BLITZER: It's certainly going to be part of the general election, that little debate we saw there. It's going to escalate, Gloria, if, in fact, these are the two final nominees.

BORGER: Yes. And even if it's Hillary Clinton, Wolf, it's going to be the same debate. As we saw in the 2006 mid-term election, that was an awful lot about people feeling that the war in Iraq had been a mistake or was prosecuted badly. And I think you're going to see the same debate in the 2008 election because the difference between whoever the Democratic nominee is and John McCain could not be clearer.

John McCain has staked his entire political career not only in support of the war, but in support of the surge in Iraq. And he's going to make that a key component of his campaign. And he's going to say that the Democrats want to surrender, trying to kind of nudge them a lot on their weakness, which has always been, historically, on the issue of national security. We'll have to see if it works.

BLITZER: But in fairness to John McCain, John, as you know, he not only has been an architect of the surge, promoting that, but he was one of the early critics of the way the Bush administration and Donald Rumsfeld, specifically, prosecuted the war.

He was outspoken early on -- not enough troops, weren't doing it right, wasting a lot of time and energy. So he's got a -- he's got a record there.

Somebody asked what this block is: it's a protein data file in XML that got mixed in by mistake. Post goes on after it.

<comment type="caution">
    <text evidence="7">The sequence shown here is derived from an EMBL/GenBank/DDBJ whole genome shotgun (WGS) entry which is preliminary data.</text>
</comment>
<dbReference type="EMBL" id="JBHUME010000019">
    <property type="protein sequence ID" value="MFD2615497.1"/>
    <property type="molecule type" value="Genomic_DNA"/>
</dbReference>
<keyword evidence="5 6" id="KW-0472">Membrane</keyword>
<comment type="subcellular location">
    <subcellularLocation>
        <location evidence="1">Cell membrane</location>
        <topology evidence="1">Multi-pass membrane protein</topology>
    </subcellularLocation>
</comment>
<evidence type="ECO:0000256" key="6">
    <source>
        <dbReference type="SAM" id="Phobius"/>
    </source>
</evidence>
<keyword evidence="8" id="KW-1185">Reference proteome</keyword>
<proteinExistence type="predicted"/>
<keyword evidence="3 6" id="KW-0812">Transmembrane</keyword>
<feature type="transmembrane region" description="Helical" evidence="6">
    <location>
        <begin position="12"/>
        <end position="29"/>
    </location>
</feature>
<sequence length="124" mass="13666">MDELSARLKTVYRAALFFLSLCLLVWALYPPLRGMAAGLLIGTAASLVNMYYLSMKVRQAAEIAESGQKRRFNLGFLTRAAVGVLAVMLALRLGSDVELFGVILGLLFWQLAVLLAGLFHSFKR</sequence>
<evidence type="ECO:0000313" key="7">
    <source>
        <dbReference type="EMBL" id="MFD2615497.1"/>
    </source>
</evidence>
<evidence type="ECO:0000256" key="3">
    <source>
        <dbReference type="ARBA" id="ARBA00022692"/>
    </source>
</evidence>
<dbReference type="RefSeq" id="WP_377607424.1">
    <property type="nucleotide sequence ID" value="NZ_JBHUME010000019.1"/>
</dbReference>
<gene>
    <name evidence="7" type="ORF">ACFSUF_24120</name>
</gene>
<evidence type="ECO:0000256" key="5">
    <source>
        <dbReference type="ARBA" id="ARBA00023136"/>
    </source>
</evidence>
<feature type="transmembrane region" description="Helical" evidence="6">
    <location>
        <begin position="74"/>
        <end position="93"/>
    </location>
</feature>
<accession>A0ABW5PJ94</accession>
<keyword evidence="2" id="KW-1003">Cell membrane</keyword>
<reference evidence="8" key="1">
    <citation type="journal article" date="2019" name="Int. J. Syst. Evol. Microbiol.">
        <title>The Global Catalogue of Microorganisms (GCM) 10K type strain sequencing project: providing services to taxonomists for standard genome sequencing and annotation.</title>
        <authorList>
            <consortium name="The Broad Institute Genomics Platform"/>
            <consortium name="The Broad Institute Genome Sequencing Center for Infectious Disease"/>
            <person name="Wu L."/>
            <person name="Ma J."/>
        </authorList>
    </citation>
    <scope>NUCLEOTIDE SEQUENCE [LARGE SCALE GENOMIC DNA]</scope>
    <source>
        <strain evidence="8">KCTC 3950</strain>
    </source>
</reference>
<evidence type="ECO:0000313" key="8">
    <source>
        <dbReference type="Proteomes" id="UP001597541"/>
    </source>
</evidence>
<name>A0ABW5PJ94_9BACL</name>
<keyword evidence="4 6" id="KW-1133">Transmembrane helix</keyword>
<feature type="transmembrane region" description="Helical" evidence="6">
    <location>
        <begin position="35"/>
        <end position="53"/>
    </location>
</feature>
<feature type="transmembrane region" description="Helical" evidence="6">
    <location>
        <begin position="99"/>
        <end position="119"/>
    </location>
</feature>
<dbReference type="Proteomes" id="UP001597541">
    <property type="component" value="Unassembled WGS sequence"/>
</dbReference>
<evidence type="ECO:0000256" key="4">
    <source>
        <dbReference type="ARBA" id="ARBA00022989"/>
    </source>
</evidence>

KING: And that will be his message, Wolf, in the general election, that I stood up to Donald Rumsfeld, I stood up to George W. Bush no matter what you think of this war. Now we need to finish the job. We broke it, we need to fix it. Essentially, the Pottery Barn rule, as General Colin Powell likes to call it.

So McCain will make that message. And nationally, Obama wins the argument, if you will, because six in 10 Americans still say the war is a mistake and they want out. But forget about any national numbers. This will come down, Wolf, if it is a competitive presidential election, it will come down to places like Southwestern Ohio, like Florida, perhaps West Virginia or Iowa, among Independent voters, most of whom supported George W. Bush, who went into Iraq; most of whom have now soured on the war.

John McCain's biggest challenge is to get them back by saying no matter what you think about the beginning of the war or how it was managed at the beginning, we are succeeding now and we need to finish the job. That will be the defining message on national security from John McCain. And he'll either win or lose based on whether he can sell it.

BORGER: And the question is going to be, if you are going to cut troops back in Iraq, what is the best way to do it? And how can you do it without endangering the troops that are now there? And McCain is going to hone in on that point, saying we don't want to put our troops in harm's way and we have a job to do.

BLITZER: John Boehner today, Jack, quoted in "The Politico" as saying if the Republicans don't start raising money -- major money for Republican Congressional candidates, forget about it, basically. He says they've got to get up off their you know what and start raising some serious money.

CAFFERTY: Yes. He said they have to get up off their dead asses and start raising money, is the phrase that he used. You're too much of a gentlemen to use that on television, but that's the quote. And, you know, whether or not it's going to arouse the colleagues in the Republican Party, we'll have to wait and see.